Sunday, August 10, 2008

Notes from the Olympics

I am, of course, over-watching the Olympics. Without the cable, I am consigned to watching only what the big NBC wants me to see, but that seems like plenty. Every time, I rail at the ever-declining quality of the coverage, but this is the first time I've had a blog to express that. So bear with me.

First, the Opening Ceremonies. I found parts of the artistic presentation remarkable, other parts tedious. It would likely have been better if Zhang Yimou, the film director who was in charge, had directed the television coverage as well. I couldn't help but feel that we as viewers were missing things that we were supposed to see. The gushing over it, even through today, by the NBC people, both national and local, seems excessive. But it fits into a pattern that I plan to mention later in this post.

It seems quite clear that NBC has decided that people don't watch the Olympics for any numbers or results at all. The coverage of the men's gymnastics preliminaries were devoid of context, simply showing routine after routine with the (very) occasional comment that the U.S. looked good to make the top 8 teams going on to the team final. It took a quick end-of-show mention by Bob Costas to confirm that, and an almost throwaway line that two Americans qualified for the all-around and only two qualified for individual apparatus finals. It was actually a pretty disappointing performance for the U.S. team.

And the curious obsession of NBC with gymnast Raj Bhavsar, so obvious at the Olympic Trials, continued. His story is mildly interesting; he just missed making the team in 2004, came up short again in 2008, getting on the team only because Paul Hamm was injured. Realistically, however, he's the seventh or eighth best American gymnast, which is not at all unimpressive, but it hardly merits coverage that slights the young men who originally beat him out.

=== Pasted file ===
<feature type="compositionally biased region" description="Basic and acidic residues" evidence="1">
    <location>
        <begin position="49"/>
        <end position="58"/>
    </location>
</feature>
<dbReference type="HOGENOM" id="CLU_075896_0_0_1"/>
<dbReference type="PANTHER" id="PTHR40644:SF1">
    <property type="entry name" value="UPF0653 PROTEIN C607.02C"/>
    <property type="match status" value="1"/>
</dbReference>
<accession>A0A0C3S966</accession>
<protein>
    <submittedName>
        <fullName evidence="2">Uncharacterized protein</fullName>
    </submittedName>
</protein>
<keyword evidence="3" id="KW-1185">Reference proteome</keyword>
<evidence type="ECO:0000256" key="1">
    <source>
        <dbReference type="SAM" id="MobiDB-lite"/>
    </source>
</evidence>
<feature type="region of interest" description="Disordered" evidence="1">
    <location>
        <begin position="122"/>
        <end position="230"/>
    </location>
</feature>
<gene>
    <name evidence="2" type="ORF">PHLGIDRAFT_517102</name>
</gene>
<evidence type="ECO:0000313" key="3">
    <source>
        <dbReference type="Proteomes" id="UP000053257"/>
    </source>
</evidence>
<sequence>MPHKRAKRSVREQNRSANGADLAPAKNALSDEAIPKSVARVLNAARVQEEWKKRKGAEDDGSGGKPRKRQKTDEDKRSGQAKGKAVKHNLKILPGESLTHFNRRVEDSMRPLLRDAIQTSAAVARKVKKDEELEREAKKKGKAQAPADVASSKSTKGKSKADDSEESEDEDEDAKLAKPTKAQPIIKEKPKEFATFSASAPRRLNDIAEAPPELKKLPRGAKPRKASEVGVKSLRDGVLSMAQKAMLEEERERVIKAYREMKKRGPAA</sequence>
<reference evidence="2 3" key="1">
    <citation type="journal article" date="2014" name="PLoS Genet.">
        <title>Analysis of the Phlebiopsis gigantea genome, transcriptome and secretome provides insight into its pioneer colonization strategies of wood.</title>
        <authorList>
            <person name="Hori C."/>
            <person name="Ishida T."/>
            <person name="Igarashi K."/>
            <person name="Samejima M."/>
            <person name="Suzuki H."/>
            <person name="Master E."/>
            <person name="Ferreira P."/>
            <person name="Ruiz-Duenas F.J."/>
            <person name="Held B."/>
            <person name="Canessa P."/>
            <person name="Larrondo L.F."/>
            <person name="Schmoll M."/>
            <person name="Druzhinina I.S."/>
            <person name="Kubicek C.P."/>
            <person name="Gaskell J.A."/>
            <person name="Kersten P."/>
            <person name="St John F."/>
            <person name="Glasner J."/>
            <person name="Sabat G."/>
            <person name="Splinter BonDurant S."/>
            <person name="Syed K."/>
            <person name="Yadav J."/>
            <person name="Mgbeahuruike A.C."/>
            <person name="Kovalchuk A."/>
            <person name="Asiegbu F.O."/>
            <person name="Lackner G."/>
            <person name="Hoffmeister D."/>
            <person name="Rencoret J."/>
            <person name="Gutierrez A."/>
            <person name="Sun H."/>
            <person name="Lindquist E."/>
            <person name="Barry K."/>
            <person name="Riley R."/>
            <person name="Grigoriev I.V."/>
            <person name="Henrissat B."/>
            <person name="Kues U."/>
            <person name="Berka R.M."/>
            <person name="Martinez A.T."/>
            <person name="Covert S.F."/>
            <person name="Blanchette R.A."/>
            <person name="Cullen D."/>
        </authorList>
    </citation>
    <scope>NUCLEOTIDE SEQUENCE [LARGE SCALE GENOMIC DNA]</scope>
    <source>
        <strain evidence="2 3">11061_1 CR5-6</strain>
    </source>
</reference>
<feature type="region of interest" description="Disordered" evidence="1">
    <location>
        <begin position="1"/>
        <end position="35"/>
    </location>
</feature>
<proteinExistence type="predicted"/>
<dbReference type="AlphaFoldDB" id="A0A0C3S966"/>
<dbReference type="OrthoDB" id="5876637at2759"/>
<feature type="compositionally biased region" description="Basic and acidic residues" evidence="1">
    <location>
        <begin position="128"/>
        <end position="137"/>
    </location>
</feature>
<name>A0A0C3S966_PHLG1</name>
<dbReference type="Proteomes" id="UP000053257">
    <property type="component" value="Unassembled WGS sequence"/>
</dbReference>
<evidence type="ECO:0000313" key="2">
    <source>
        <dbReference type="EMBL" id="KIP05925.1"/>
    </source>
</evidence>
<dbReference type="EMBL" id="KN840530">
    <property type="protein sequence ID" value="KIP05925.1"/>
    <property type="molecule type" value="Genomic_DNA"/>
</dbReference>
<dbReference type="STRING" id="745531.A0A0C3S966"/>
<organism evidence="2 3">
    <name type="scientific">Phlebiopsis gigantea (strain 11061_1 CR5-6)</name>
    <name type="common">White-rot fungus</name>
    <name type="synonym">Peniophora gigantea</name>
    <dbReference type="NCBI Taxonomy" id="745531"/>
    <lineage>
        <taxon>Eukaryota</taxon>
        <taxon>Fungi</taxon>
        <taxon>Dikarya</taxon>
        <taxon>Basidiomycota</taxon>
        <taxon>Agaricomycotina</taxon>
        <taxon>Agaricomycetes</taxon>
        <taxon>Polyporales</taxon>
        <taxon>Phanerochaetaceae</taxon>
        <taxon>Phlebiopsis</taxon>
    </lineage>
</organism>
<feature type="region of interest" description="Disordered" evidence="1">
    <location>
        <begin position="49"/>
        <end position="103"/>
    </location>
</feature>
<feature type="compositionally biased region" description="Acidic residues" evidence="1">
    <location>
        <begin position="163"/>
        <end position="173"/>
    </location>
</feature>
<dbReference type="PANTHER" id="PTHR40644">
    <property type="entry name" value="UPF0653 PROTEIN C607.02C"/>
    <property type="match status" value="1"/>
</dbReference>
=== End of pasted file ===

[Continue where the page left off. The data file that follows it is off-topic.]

One has come to expect the laser-like focus on American athletes, ignoring virtually every other person except as he or she is a foil for the U.S. But it is incredibly boring to hear about a very few ("It's Michael Phelps and 7 other guys in the's Phelps...Phelps is leading...there's another guy, but Phelps can beat him...Phelps...Phelps...Phelps!"). I know the production team pre-scopes all the stories they plan to cover, and everything revolves around that, but, you know what, even the most casual viewer knows that Dara Torres is 41, has a child, and is swimming well. There must be other things to talk about.

What I mentioned earlier, something that has been running throughout the coverage so far, is the gape-mouthed attitude towards China and the Chinese people. It's an amazing story to be sure, the rise of China on the world stage, but that doesn't consecrate every single person or place in the whole country. I don't remember anywhere close to this adulation being heaped upon the Italians for the 2006 Games in Turin; in fact, the Olympics might as well have been held on a stage set for all of that, so pronounced was the lack of local color. NBC, it's a country, a bunch of people - let's try to dial down the awe of this exotic land of mystery.


Greg said...

Androcass: I'll never forget the 1996 Olympics. I was living in Atlanta at the time. One day, some friends and I attended the medal round for the men's team gymnastics. It was a very interesting battle between teams from Russia, Ukraine, Japan and China. The US was in the medal round but they were far behind the leaders. Fascinating. That evening, we went out for dinner, and the restaurant was showing the olympics on a TV. It was amazing- NBC showed the men's team gymnastics, showing the progress of the US team. There was no coverage of the teams from Russia, Ukraine, etc. NBC showed a very different program from the event we attended that afternoon.